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Drift velocity formula derivation confusion

  1. May 14, 2013 #1
    In the derivation of drift velocity i have seen two variations and want to know which one's correct.
    • s=ut +[itex]\frac{1}{2}[/itex]a[itex]t^{2}[/itex]
      Assume that the drift velocity of any electron in any conductor is :
      [itex]v_{d}[/itex]=l/t
      Due to the electric field the acceleration of electrons in any conductor is:
      a=eE/m
      Now the distance travelled by an electron after a long time (initial thermal velocity = 0)
      l=[itex]\frac{at^{2}}{2}[/itex]
      the time between the collisions is τ ∴
      l=[itex]\frac{eEτ^{2}}{2m}[/itex]
      thus the velocity is
      [itex]v_{d}[/itex]=[itex]\frac{eEτ}{2m}[/itex]

    • In another proof i saw the author using v=u+at⟹[itex]v_{d}[/itex]=[itex]\frac{eEτ}{m}[/itex]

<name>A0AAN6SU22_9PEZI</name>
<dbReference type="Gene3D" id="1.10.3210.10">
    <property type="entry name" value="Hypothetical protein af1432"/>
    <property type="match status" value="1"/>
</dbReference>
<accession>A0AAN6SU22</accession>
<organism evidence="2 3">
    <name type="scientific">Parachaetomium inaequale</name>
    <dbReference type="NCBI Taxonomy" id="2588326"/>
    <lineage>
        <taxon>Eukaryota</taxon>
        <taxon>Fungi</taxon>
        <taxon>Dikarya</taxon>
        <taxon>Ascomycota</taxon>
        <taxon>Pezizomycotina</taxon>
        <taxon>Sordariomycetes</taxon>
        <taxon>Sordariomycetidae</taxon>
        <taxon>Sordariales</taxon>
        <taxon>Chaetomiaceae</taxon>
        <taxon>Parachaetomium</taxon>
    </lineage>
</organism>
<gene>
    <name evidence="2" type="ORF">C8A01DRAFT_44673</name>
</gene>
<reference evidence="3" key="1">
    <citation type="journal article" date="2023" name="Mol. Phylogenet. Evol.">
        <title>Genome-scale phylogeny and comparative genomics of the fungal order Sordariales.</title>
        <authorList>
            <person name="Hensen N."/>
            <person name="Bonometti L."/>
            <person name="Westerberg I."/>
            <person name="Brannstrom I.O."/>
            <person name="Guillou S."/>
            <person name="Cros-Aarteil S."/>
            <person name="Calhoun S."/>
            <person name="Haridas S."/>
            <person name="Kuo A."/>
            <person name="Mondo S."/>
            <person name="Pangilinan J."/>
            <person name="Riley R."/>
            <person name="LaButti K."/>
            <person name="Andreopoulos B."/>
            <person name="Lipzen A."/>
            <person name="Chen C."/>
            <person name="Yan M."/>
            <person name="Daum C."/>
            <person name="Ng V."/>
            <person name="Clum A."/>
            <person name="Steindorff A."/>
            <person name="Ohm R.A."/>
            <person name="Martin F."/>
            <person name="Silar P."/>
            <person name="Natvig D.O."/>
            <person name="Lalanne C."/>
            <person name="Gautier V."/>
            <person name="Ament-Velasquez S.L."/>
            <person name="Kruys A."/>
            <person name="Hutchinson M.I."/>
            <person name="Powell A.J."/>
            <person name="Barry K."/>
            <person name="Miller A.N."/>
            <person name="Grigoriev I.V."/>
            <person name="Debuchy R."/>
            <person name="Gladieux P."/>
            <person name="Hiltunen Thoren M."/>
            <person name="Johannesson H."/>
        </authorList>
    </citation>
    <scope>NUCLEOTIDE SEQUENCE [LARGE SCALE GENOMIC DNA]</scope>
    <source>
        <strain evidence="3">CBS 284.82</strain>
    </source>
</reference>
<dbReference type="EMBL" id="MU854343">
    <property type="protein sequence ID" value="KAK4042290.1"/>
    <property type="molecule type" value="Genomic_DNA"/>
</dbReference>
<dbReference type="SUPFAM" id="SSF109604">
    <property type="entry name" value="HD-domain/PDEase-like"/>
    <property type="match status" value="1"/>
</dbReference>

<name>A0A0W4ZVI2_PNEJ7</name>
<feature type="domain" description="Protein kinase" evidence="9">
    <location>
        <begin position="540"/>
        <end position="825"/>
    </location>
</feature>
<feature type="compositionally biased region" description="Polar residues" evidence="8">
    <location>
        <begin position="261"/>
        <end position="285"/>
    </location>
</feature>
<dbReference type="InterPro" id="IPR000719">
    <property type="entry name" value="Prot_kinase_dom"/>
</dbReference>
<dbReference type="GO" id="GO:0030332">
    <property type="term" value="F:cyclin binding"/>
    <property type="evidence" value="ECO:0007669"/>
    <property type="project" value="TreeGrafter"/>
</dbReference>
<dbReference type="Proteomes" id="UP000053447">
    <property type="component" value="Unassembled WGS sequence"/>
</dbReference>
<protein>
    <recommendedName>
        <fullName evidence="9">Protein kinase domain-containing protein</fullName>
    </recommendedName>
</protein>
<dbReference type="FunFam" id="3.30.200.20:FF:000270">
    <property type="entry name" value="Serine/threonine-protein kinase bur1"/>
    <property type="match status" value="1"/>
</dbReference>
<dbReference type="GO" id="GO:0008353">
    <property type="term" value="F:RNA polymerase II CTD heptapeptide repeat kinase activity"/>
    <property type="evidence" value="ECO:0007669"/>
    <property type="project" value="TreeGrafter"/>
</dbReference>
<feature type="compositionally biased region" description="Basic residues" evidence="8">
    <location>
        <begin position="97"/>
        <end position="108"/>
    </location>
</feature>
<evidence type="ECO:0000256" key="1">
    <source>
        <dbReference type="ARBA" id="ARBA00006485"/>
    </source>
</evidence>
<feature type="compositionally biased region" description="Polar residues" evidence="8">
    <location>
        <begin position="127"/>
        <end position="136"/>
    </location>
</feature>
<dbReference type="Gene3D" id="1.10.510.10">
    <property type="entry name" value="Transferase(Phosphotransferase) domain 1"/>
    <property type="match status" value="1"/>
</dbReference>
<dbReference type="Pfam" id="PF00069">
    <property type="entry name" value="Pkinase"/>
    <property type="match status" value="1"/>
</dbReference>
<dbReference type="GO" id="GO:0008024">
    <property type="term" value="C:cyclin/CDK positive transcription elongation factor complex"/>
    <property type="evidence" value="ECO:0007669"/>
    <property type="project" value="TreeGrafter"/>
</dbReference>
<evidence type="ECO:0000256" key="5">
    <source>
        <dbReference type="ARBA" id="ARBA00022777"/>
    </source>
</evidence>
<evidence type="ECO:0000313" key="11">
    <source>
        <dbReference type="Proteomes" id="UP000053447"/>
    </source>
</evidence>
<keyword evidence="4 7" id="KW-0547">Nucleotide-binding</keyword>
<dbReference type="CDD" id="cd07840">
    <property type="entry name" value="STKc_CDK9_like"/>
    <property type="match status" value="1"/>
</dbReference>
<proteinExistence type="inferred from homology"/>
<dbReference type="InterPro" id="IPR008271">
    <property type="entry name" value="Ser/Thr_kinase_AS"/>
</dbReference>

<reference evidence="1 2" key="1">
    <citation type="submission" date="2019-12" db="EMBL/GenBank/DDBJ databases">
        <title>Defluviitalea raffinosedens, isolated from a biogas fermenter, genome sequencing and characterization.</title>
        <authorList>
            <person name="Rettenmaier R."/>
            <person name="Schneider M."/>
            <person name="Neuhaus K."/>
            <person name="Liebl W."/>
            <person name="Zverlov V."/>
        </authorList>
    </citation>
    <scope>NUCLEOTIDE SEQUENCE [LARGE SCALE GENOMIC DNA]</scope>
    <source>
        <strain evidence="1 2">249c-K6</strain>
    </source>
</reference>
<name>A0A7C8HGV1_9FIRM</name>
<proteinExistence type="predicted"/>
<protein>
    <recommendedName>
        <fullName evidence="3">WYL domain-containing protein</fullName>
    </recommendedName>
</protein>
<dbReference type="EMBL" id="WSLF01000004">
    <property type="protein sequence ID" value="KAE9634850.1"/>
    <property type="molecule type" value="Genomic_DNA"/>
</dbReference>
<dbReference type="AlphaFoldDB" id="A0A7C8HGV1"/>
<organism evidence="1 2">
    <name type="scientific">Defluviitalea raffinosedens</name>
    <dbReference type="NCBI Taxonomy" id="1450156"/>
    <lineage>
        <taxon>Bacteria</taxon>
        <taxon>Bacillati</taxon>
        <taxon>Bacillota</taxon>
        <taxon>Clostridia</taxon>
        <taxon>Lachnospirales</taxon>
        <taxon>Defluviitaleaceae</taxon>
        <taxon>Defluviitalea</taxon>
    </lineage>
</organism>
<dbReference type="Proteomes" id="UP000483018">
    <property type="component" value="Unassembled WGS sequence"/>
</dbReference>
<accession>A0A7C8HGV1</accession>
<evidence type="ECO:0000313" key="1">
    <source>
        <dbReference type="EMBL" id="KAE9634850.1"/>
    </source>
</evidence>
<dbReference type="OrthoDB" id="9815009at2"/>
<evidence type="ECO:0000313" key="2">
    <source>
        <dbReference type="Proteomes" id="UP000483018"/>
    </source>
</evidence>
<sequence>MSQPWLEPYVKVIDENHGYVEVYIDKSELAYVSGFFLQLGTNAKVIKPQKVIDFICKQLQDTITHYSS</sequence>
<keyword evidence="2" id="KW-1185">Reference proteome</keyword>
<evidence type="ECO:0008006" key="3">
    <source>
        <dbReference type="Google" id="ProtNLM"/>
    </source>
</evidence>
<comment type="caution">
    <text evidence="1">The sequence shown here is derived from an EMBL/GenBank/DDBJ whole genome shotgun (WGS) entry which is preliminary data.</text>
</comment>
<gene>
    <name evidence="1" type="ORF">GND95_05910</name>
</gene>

My question is which of the the two equations of motion can be used in the proof? Can they be used at all.
     
    Last edited: May 14, 2013
  2. jcsd
  3. May 20, 2013 #2
    Since we are talking about 'average velocity' so the former derivation would be appropriate.However i don't think using classical mechanics for finding the velocity of particles like electrons would be appropriate,i think this requires quantum mechanical approach.
     
  4. May 20, 2013 #3

    ZapperZ

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    It is appropriate when the limits of the validity of such an approach is taken into account. The Drude model is based on such an approach (which is where we get the beloved Ohm's Law). So it is valid whenever appropriate.

    Zz.
     
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